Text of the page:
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SPACE Club

Rocket launch

June 24, 2017—Angela Meyer and Olivia Rycroft travelled to the NASA launch facility at Wallops Island to help NASA engineers install their payload on a Terrier Improved Orion sounding rocket. They observed the launch and retrieved their data.

Later in June, they presented results at NASA Fairmont. This is the fourth year in a row that our students have launched payloads.

Space Club projects

Spring Semester 2018—Josh Tenney is working on a touchscreen temperature controller for a laser using a Raspberry Pi software system. Bobbi Mitchell and Becca Davis are working on a temperature sensor using an Arduino interface.

Mark Leadingham is using a Comdyna GP-6 analog computer to simulate chaotic motion. Emily Kearney is working on a project to use an Arduino to interface an infrared camera.

Olivia Rycroft and Angela Meyer are working on a payload for NASA’s RockSat-X rocket launch next June. Tyler Hefner is working on a Basic Stamp computer control system.

Rocket launch

June 24, 2016 — Angela Meyer and Olivia Rycroft spent a week at NASA-Wallops-Island. They worked with NASA engineers to install their payload on a Terrier Improved Orion sounding rocket. They watched the launch, retrieved their payload, and analyzed the data. The photo shows the rocket with their payload.

SPOT training

Sept. 17, 2016 — Angela Meyer and Mark Leadingham attended a training session for the Space Public Outreach Team at Green Bank. SPOT members are undergraduate student-ambassadors who give science-themed presentations to K-12 students in West Virginia.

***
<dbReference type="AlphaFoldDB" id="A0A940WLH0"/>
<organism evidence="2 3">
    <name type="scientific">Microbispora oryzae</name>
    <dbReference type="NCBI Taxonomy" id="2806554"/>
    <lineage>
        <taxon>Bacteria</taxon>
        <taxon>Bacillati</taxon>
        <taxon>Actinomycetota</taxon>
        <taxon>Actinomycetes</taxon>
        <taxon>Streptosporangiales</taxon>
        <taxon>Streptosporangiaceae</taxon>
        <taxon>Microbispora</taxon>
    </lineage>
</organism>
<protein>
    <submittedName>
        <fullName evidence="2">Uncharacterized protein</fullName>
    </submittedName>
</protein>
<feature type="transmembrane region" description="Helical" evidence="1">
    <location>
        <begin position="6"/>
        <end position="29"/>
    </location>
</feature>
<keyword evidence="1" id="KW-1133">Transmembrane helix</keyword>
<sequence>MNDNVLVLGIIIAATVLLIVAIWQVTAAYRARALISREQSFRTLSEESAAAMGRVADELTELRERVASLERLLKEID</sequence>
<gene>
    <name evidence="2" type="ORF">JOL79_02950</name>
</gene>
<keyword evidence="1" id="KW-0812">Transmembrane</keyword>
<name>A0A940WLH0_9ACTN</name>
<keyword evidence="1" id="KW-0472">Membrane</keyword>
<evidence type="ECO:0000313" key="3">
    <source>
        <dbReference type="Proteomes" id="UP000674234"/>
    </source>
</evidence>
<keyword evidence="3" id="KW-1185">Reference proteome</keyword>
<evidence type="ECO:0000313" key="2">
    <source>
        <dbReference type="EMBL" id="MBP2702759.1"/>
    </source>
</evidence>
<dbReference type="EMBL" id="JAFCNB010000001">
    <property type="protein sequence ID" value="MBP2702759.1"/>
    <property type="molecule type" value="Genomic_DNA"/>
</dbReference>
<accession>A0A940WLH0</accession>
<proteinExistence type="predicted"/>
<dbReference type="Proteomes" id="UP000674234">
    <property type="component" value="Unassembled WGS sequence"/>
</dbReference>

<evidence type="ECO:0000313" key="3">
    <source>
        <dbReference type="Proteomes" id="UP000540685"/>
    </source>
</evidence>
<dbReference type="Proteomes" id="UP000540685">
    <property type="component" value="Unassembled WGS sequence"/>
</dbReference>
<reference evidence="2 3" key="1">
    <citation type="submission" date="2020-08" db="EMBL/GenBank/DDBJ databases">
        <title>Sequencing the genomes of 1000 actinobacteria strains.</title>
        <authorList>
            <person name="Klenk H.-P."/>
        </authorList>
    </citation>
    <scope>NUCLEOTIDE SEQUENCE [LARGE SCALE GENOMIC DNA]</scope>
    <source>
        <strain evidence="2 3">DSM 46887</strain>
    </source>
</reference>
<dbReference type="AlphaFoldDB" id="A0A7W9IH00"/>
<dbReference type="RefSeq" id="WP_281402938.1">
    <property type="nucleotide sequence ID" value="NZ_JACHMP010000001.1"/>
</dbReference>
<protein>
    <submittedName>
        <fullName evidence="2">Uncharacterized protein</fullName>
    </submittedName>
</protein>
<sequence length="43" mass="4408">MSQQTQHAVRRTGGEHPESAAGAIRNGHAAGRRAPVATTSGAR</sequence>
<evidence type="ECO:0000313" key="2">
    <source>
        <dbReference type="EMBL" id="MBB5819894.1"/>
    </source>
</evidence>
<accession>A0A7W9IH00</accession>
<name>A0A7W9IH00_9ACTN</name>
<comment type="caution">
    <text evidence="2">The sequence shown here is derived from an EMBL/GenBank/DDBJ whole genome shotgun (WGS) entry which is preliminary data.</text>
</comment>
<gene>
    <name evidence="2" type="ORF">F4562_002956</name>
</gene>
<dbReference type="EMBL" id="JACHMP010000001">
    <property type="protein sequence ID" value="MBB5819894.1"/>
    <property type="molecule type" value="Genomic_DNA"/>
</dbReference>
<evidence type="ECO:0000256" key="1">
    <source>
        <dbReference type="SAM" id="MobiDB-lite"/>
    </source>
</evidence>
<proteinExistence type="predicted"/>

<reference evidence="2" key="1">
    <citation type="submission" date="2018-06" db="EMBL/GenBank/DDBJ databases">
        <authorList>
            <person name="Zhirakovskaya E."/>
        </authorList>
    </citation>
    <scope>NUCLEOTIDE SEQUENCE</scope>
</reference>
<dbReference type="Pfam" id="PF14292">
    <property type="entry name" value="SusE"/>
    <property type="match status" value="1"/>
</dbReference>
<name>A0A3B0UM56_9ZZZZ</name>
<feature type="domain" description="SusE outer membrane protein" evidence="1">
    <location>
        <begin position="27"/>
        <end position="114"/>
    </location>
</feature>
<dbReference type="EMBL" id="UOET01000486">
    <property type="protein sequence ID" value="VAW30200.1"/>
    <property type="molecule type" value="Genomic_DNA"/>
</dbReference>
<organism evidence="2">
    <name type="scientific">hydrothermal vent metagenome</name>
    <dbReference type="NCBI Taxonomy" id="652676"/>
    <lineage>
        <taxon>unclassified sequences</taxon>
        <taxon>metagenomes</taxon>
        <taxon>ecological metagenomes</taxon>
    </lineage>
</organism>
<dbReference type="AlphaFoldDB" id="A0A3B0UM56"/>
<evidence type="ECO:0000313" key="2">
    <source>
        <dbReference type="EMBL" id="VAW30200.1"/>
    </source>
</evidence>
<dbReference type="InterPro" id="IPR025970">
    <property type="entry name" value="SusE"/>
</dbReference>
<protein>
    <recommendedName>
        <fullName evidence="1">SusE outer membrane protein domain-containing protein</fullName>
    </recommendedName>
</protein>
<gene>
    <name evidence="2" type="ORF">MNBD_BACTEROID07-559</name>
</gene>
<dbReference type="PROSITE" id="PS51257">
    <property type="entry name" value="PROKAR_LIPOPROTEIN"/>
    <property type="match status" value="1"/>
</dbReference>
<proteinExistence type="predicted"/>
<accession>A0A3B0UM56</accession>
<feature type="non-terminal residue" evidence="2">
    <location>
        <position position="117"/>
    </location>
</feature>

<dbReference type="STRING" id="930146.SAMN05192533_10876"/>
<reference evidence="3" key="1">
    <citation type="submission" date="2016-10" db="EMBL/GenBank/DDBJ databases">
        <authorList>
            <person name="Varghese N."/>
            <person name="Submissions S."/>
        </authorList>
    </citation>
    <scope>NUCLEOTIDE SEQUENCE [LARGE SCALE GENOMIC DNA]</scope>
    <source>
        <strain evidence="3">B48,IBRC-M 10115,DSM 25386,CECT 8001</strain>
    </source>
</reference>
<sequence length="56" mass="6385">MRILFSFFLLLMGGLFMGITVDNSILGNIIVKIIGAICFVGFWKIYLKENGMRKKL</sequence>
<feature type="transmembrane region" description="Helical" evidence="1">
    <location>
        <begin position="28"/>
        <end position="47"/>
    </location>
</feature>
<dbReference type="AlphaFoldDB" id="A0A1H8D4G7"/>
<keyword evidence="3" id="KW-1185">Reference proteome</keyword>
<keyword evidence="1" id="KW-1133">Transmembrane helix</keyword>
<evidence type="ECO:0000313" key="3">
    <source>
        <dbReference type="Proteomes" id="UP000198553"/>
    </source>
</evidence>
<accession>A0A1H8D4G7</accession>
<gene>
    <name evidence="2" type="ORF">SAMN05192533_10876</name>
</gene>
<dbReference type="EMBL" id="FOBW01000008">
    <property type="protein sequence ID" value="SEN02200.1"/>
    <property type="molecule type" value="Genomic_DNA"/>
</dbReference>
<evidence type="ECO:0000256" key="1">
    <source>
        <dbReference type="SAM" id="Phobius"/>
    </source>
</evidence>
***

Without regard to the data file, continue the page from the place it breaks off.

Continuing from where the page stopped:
Student Partnership for the Advancement of Cosmic Exploration

On August 28, 2008, the NASA-WV Space Grant Consortium gathered a focus group of students interested in space exploration and sciences. The students established the Student Partnership for the Advancement of Cosmic Exploration (SPACE), which has grown to include branches at many colleges and universities in West Virginia.

SPACE’s purpose is to promote space exploration for the benefit of humanity. SPACE established five initiatives: curriculum development, research, internships, financial support, and public outreach.

Angela Meyer makes presentation at NASA IV&V

April 16, 2016 — Angela Meyer and Tyler Heffner attended the annual NASA-SPACE Day, hosted this year by the NASA-WV Space Grant Consortium and Fairmont State University. Angela, as President of the SPACE Club, gave a poster presentation about the small rocket payload that the club built to fly on board a sounding rocket to be launched from NASA Wallops Island in June as part of the RockSat-C program. Our payload uses an inertial measurement unit to sense the rocket’s spinning motion. An Arduino microprocessor records the data and then an H-bridge drives a small reaction motor in response to the rocket’s spin. This is an example of a reaction wheel, which is used to control the orientation of spacecraft. In the photo are Dr. DeLaney and SPACE Club members Angela Meyer, Olivia Rycroft, and Tyler Hefner.